Our beloved columnist and all-around food genius Jenny Rosenstrach has written a new cookbook! The Weekday Vegetarians chronicles Jenny, her husband and their teenage daughters pledging to go meat-free during the week. She developed more than 100 bold, flavorful meals, including a Mushroom Galette, Cauliflower Cutlets and Pizza Salad. I LOVE this fun, inspiring book, so here I chat with Jenny about vegetable stars, crowd-pleasing recipes and and funny fails…
First, how did you decide to become weekday vegetarians?
For a long time, our family had been saying that we needed to eat less meat — for health reasons, for environmental reasons — but it felt intimidating to figure out the next steps because so many of our family’s favorite meals were centered around meat. Then, one day, while walking to the office, I texted my husband, We need to do this. And he was in. Our kids were ready, too. That helped motivate me. So did the weekday strategy — it was easier for me to go into it knowing that we weren’t going to completely say goodbye to our favorites.
Was the transition harder or easier than you expected?
The first thing I did was sit down and look at the repertoire of meals we cooked all the time, and it felt good to see that we already had so many recipes in the bank that were vegetarian — like pizzas! Also, black bean burritos, grain bowls and pasta, of course. I found I had an instant rotation of six or seven vegetarian meals.
That sounds doable.
This whole book was basically about retraining my brain to the idea of ‘vegetables first.’ I didn’t just want to not eat meat, I wanted to learn how to cook with vegetables and make them the most enticing thing on the plate.
I love the concept of putting vegetables first.
It’s amazing how entrenched it is — at least in my brain — to start with meat. I used to think, Okay, let’s have chicken and what do I surround the chicken with; let’s have burgers and what do we put around the burgers. So, my aha moment was realizing that instead of saying ‘What meat should we have?’ I could think, ‘What vegetable do I love?’ and ‘What vehicle am I in the mood for — a bowl, a pizza, a salad, a soup, a bunch of small plates?’ That makes it much easier to get excited about cooking and centering the meal around vegetables.
Did any ingredient turn out to be the MVP?
Chickpeas! My kids never liked them before we started down this road — they’d choke down hummus but absolutely could not eat chickpeas cold in a salad. That changed when I learned how to make them crispy. I fry or roast them, and toss in spices, but mostly my kids love them salted. They’ve become my default protein. (Sort of what chicken used to be for me.) You can add crispy chickpeas to grain bowls (above) or salads or just eat them with yogurt and flatbread. So easy.
Any hilarious fails?
Yes, many! My poor kids! We called one attempted dish ‘the tofu massacre.’ Melissa Clark had a podcast episode about shredding tofu. Supposedly when you do it right, it behaves like ground meat. I blame my impatience for not listening to her exact instructions, because when I shredded it, it was somehow all mushy and noodle-y. It was so gross. I also tried doing a fried tofu with buffalo wing spice and it was BRIGHT orange. I was like, I can’t do this.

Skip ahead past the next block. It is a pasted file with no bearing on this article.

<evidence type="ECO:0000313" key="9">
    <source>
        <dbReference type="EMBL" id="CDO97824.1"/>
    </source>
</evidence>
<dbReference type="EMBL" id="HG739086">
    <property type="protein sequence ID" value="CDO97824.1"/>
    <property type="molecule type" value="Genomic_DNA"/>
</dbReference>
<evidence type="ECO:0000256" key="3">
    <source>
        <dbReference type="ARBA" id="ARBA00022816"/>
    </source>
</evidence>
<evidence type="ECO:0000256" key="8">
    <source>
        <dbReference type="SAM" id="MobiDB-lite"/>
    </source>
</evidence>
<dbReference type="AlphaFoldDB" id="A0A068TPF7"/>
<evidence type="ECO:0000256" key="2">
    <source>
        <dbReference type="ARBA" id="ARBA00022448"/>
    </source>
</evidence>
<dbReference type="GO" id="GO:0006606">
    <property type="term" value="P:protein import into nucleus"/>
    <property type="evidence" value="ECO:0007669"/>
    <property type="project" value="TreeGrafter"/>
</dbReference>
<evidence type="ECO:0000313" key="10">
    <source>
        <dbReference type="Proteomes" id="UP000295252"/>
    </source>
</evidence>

What recipes did your family like best?
Every single time my husband Andy eats the mushroom galette, he says, ‘I would pay $25 for this in a restaurant.’ Which is funny because it’s made from such basic ingredients — Pillsbury pie dough, supermarket mushrooms, frozen peas — but it is so satisfying.
What about your girls?
They love the brothy beans and veggie burgers, which I big-batch on the weekend and freeze. (They’re perfect for that weird meal before or after a late sports practice.) Also, we used to make a pasta with corn, summer tomatoes and bacon. And my daughter Abby was like, ‘Why don’t we try it without the bacon?’ So, now we toss in a cooked-down red onion, which adds a sweetness and depth that is as umami-ish as the bacon used to be. The whole dish so good right now, like today, because corn and tomatoes are in season, and it tastes like summer.
Pop quiz: What would you serve if you were having a few friends over?
The mac n’ cheese topped with chopped tomatoes. Or the rigatoni with honeynut squash, chard and hazelnuts; it looks beautiful with the oranges and greens. Total showstopper, especially in the fall.
What would you make at the end of a long day when you just want to plop onto the sofa and watch The White Lotus?
Migas tacos. They’re so good and taste a little more special than eating scrambled eggs for dinner.
I’m always curious about book covers. How did you choose your cover image?
We had the idea to show an assortment of plates, and the brothy beans looked ‘cover girl’ worthy. I also wanted something that a parent would see and think, My kid would eat that, so we showed the pasta. And the beautiful sugar snap peas and mint with ricotta up top! I wanted to make sure that people knew that this book was going to be a love letter to vegetables.
Finally, does eating vegetarian on weekdays make you feel different?
Truthfully, there’s a way to eat meat (and all foods) and feel healthy, so I don’t feel different in that way. It’s more that I feel glad I’m doing something beyond the four walls of our kitchen. I’ve always used the dinner table as a safe, almost fictional world where my family of four could feel away from it all — school, work, pressure. But we all kept reading that one of the most impactful things we can do, personally, to affect climate change is to eat less meat, so it feels good to use the dinner table in a bigger, better way.